Engaged Buddhists' Response to Violence in the Media as Entertainment

A discussion on all aspects of Engaged Buddhism
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cnawan
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Engaged Buddhists' Response to Violence in the Media as Entertainment

Post by cnawan » Tue Nov 20, 2018 6:38 pm

What is the engaged Buddhists' response to violence in the media as entertainment (television, movies, videos, apps, etc)? How are Buddhists' engaged? Are there more collective social responses taking affirmative action, besides the personal action/choice to abstain from consuming/funding such violent entertainment?

In Thich Nhat Hanh's, Happiness: Essential Mindfulness Practices (2009), he writes of the "Five Mindfulness Trainings". https://plumvillage.org/mindfulness-pra ... trainings/. The fifth is "Nourishment and Healing":

"Nourishment and Healing
Aware of the suffering caused by unmindful consumption, I am committed to cultivating good health, both physical and mental, for myself, my family, and my society by practicing mindful eating, drinking, and consuming. I will practice looking deeply into how I consume the Four Kinds of Nutriments, namely edible foods, sense impressions, volition, and consciousness. I am determined not to gamble, or to use alcohol, drugs, or any other products which contain toxins, such as certain websites, electronic games, TV programs, films, magazines, books, and conversations. I will practice coming back to the present moment to be in touch with the refreshing, healing and nourishing elements in me and around me, not letting regrets and sorrow drag me back into the past nor letting anxieties, fear, or craving pull me out of the present moment. I am determined not to try to cover up loneliness, anxiety, or other suffering by losing myself in consumption. I will contemplate interbeing and consume in a way that preserves peace, joy, and well-being in my body and consciousness, and in the collective body and consciousness of my family, my society and the Earth"

I am posting this questions because I am writing a research paper for my Masters program on this topic and and finding little response and am wondering why. Laura Saher

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fwiw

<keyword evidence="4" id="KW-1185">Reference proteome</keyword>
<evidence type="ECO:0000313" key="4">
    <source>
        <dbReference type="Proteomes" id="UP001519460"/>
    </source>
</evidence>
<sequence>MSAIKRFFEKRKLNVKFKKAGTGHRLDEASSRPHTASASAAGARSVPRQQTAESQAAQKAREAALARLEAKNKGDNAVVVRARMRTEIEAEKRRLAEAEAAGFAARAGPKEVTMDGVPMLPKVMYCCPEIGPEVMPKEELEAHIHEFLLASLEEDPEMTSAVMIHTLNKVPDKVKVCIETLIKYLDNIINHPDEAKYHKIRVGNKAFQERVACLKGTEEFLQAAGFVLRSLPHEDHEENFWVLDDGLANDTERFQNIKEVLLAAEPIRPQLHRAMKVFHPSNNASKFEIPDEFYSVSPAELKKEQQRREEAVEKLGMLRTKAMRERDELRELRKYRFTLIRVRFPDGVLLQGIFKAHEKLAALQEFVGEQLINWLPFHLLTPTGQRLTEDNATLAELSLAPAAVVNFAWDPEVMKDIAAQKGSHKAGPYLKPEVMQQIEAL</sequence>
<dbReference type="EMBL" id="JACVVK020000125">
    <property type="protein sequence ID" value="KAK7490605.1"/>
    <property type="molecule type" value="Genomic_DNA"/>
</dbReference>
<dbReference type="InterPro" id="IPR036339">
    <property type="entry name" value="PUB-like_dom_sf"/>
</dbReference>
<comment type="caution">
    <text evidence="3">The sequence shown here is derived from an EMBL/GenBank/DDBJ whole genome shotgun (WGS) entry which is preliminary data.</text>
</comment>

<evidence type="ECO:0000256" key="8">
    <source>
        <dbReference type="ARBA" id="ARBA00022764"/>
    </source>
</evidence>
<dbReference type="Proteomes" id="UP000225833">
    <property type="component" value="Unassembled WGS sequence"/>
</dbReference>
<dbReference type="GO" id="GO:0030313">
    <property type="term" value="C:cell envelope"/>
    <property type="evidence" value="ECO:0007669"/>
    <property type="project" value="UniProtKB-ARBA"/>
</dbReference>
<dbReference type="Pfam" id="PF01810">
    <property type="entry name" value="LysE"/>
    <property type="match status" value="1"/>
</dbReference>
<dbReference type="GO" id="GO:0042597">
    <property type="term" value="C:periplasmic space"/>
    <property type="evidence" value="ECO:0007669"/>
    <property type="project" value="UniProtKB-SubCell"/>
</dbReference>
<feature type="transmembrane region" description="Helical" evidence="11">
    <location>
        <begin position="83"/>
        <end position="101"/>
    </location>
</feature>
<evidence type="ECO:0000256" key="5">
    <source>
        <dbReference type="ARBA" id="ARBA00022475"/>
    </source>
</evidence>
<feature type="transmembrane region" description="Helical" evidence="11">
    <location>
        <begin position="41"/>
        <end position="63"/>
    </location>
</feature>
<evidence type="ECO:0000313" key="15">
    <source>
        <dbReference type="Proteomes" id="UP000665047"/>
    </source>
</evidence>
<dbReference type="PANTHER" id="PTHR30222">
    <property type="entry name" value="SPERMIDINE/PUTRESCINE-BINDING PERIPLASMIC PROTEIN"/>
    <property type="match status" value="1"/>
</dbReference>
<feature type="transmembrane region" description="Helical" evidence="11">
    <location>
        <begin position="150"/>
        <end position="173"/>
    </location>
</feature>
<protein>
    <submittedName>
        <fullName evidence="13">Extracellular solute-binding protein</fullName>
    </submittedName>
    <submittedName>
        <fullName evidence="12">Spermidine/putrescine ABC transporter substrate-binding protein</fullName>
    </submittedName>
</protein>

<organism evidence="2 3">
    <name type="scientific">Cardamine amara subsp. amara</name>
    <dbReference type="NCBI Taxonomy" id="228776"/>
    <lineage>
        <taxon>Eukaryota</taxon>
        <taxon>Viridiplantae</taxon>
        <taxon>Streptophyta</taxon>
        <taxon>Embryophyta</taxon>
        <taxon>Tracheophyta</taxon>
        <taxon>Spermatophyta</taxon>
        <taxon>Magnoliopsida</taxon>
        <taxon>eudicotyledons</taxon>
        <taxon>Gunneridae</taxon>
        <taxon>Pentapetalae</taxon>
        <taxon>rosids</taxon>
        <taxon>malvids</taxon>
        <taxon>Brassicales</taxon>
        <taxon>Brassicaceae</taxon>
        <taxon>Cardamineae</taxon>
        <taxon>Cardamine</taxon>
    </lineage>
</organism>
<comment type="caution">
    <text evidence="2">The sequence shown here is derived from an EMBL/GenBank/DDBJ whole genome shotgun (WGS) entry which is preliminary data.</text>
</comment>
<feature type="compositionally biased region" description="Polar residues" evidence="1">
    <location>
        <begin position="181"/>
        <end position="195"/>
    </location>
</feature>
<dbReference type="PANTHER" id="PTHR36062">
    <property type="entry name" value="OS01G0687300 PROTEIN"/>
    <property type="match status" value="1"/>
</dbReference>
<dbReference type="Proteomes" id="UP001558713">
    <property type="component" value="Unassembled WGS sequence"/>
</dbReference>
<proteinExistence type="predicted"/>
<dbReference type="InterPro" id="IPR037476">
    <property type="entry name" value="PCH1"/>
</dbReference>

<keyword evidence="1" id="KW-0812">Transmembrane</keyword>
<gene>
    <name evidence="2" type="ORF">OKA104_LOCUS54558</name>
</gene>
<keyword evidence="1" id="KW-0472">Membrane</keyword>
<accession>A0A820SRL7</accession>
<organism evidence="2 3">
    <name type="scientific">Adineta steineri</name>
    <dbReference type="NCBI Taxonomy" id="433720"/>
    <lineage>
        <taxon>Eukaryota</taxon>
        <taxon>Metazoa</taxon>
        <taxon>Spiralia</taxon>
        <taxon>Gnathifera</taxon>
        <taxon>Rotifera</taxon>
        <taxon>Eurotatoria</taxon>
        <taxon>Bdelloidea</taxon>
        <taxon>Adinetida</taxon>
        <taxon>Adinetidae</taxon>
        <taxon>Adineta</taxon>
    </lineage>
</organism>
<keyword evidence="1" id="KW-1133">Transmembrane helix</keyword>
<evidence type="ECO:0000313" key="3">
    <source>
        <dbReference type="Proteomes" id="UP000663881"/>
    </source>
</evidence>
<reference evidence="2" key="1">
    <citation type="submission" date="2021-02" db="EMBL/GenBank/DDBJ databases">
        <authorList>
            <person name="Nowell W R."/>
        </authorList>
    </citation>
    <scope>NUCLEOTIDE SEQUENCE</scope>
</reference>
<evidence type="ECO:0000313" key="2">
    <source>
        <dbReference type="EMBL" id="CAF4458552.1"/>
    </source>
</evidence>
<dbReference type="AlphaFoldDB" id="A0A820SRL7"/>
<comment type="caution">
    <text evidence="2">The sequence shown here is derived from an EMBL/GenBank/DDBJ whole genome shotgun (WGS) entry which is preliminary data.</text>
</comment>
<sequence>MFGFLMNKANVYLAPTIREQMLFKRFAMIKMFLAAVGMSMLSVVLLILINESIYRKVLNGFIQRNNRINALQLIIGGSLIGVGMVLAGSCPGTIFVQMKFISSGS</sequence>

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Re: Engaged Buddhists' Response to Violence in the Media as Entertainment

Post by fwiw » Wed Nov 21, 2018 3:58 am

Personally I just boycott them. I just can't stand violence purely as entertainment any more

I don't know that we could take a lot of efficient affirmative action in this case, which is probably why you have so little response. People are massively trying the same with the climate to very little effect. I would guess most people view fighting the positive image of violence as too long a shot to spend too much time trying to change it. I can understand though that parents who saw their child sucked up in such violent entertainments, go on to join the military and then got killed in action may feel much more strongly on the issue.
... in my opinion

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Kim O'Hara
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Re: Engaged Buddhists' Response to Violence in the Media as Entertainment

Post by Kim O'Hara » Wed Nov 21, 2018 4:55 am

fwiw wrote:
Wed Nov 21, 2018 3:58 am
Personally I just boycott them. I just can't stand violence purely as entertainment any more

I don't know that we could take a lot of efficient affirmative action in this case, which is probably why you have so little response.
That's pretty much what I was going to say.
I would have added that Buddhists in the West are such a small minority that the even smaller Engaged fraction of them/us has no chance of swaying public opinion on this issue, so individual action (boycott/avoid) is almost the only ethical action we can take.

:namaste:
Kim

chownah
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Re: Engaged Buddhists' Response to Violence in the Media as Entertainment

Post by chownah » Wed Nov 21, 2018 5:10 am

Cnawan,